One of the most memorable moments from a child’s education is their first science fair. The countless volcano models that line the aisles, the hours of hard work put into a project, and the anticipation to see who placed first; there’s truly nothing like it. But, looking for a project that might pique your child’s interest while also upping their chances at victory can be a daunting task. Give these sure-to-win, cool science fair projects a try and let your child become a science fair legend!
5. Tornado in a Bottle
Topping our list is a classic science experiment that will wow both your child and the judges. In the project, a device connecting two bottles together will create a channel as the water is emptied from one bottle into the other, creating an awe-inspiring, tornado-like effect. According to SciNado, “by rotating both bottles a few times, the water in the upper bottle starts moving in a circular motion. As the water is emptied into the bottom bottle, a tunnel forms. The movement of the water remains the same as it moves inward. The speed of water around the center increases as it approaches the center of the bottle.”
To make the water move in a circular motion, centripetal forces (forces that make something move in a circular path) created by a combination of air pressure, water pressure, and gravity come together to produce the tornado-like motion. This project is a sure-fire way to captivate anyone who views it! To make this experiment come to life, check out the full assembly instructions on SciNado.
4. The Leakproof Bag
All it takes is a plastic bag, water, and a few pencils to create an unforgettable science fair project that teaches the chemistry of polymers. In this project, the plastic bag used is made out of a polymer called LDPE, or low-density polyethylene. The flexible property of this polymer allow for pencils to be easily slipped through the bag, without a drop of water being spilled. According to Steve Spangler Science, “when the pencil is removed, the hole in the plastic bag remains because the polyethylene molecules were pushed aside permanently and the water leaks out.” It’s advised to practice this project over the sink a few times before presenting the final result.
This project is a guaranteed way for your kid to wow the judges! Your child can learn how to create this mind-boggling experiment on Steve Spangler Science.
3. The Floating Stick Figure
Shock the science fair judges this year by making a stick figure come to life with just a plate, a dry erase marker, and water. With a minimal adhesive ink, insoluble dry erase markers allow for writings and drawings to be easily wiped away afterwards. Because these markers are insoluble, that means the ink can’t be dissolved in water and it’s less dense than water. According to Gizmodo, “When you pour water onto a dry erase stick figure doodled on a smooth surface, a strong buoyancy force overcomes the stickiness of the ink, pulling the doodle off the surface and causing it to not-so-magically float on the water.” Draw a stick figure with a dry erase marker, pour water over it, and bring it to life with this remarkable yet easy science fair project!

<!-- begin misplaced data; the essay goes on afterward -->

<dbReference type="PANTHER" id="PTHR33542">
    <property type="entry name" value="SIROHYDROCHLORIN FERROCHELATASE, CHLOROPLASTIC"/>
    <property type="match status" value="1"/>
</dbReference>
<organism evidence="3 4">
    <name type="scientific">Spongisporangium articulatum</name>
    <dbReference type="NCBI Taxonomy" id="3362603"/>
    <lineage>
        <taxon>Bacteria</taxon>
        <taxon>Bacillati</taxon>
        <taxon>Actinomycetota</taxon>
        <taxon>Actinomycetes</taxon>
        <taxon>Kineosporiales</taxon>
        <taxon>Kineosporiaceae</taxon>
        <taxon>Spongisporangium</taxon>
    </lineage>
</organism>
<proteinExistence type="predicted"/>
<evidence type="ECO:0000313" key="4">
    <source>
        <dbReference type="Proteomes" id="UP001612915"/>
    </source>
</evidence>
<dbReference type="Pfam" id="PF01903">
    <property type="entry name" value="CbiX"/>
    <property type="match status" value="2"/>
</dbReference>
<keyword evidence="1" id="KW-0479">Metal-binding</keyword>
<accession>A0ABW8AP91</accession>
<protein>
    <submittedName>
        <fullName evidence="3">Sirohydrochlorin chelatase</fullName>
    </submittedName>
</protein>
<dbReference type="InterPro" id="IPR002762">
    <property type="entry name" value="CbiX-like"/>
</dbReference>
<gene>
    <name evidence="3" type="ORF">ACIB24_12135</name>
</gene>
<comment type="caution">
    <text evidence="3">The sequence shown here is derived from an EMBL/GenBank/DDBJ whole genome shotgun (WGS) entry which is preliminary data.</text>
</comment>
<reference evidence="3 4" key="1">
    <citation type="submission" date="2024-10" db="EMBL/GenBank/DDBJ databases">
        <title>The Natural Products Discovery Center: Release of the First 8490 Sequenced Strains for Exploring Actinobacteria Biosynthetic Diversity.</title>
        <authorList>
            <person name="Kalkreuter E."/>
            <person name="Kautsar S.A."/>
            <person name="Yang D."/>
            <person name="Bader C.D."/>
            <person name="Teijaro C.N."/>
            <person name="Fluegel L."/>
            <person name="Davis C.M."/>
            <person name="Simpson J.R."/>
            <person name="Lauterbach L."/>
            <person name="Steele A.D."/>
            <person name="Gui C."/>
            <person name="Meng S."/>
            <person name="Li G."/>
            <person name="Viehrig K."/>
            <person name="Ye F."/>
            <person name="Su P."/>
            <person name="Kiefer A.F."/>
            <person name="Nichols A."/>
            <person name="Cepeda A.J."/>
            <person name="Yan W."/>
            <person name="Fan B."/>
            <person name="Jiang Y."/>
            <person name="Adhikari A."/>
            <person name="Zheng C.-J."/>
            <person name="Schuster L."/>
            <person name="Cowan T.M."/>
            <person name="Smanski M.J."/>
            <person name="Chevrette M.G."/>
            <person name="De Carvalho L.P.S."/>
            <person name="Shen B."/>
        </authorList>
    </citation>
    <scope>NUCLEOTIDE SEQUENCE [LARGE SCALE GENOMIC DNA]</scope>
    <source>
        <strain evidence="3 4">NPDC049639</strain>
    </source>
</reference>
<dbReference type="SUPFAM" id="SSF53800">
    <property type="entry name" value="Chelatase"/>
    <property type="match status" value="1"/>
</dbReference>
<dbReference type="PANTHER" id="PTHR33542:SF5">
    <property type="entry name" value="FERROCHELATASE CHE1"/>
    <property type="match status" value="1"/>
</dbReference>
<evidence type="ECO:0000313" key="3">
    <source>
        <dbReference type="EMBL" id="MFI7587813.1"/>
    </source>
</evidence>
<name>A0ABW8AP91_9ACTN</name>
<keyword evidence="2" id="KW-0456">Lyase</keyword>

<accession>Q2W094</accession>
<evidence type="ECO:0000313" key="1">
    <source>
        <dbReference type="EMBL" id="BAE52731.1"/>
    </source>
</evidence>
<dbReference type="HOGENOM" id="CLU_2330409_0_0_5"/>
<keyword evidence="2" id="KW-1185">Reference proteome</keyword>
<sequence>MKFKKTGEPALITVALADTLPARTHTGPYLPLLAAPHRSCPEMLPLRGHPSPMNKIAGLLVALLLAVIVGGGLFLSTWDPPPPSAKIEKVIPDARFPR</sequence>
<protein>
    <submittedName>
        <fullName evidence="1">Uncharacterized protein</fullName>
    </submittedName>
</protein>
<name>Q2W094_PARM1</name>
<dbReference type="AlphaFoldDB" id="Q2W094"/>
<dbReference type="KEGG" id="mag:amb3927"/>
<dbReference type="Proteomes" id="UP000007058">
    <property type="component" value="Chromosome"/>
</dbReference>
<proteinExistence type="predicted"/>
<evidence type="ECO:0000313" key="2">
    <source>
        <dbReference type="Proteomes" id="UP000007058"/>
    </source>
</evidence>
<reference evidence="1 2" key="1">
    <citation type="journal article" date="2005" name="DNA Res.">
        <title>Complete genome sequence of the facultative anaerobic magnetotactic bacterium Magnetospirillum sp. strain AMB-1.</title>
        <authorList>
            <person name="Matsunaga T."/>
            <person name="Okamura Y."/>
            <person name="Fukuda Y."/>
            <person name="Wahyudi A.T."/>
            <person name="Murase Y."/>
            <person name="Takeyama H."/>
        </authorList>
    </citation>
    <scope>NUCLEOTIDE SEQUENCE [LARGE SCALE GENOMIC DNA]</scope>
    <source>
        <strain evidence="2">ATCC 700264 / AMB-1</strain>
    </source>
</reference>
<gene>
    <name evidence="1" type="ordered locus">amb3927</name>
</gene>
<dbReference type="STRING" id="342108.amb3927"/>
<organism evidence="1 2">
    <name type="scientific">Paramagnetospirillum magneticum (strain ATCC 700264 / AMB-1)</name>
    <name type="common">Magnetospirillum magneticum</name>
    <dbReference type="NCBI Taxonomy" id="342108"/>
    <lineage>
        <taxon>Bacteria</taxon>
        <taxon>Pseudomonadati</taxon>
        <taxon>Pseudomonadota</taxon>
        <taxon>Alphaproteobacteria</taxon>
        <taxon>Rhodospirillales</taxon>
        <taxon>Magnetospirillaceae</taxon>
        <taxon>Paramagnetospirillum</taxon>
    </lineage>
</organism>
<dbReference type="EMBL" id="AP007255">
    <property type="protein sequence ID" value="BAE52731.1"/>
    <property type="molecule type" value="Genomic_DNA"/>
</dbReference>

2. Floating and Sinking Soda Cans
Some of the most classic science experiments answer the “Does It Float?” question. With this project, your child can discover what brands of soda float in water or sink to the bottom. All that’s need is a large bucket, water, and unopened soda cans of the same shape, size, and volume. Be sure to incorporate regular and diet soda to spice things up, too. According to Cool Science Experiments Headquarters, “the density of the cans cause them to either float or sink. The cans of diet pop are less dense than water, so they float. The cans of regular pop are more dense than water so they sink.”
The reason the densities of the cans are different is due to the type of sweetener used in each soda. Regular soda uses a large quantity of sugar, causing the can to become more dense than water. But in diet soda, the small amount of artificial sweetener allows the can to be less dense than water. Let your child try this experiment for themselves and dig into density!
1. Escape the Quicksand
When you think of quicksand, you probably think of the countless suspenseful movie scenes where the protagonist struggles to get out of the slippery pit of sand. Because of quicksand’s unique and dangerous texture, it’s without a doubt tricky to escape. Quicksand is both a solid and a liquid. How does that work? Look no further than how quicksand forms, when water rushes into sand quickly.
In this hands-on experiment, your child can learn about the uniqueness of quicksand, the safe way. For this experiment, you need cornstarch, a mixing bowl, a pitcher of water, a spoon, a gallon size zip-top bag, and a small toy of your child’s choice. Once your child experiences playing with the quicksand, they will begin to learn about the best ways to escape quicksand. According to Education, “the best way to escape from quicksand is actually to float on your back and slowly paddle to firmer ground.” To learn how to conduct this experiment, check out the full instructions and let your child learn about the unique liquid and solid properties of quicksand!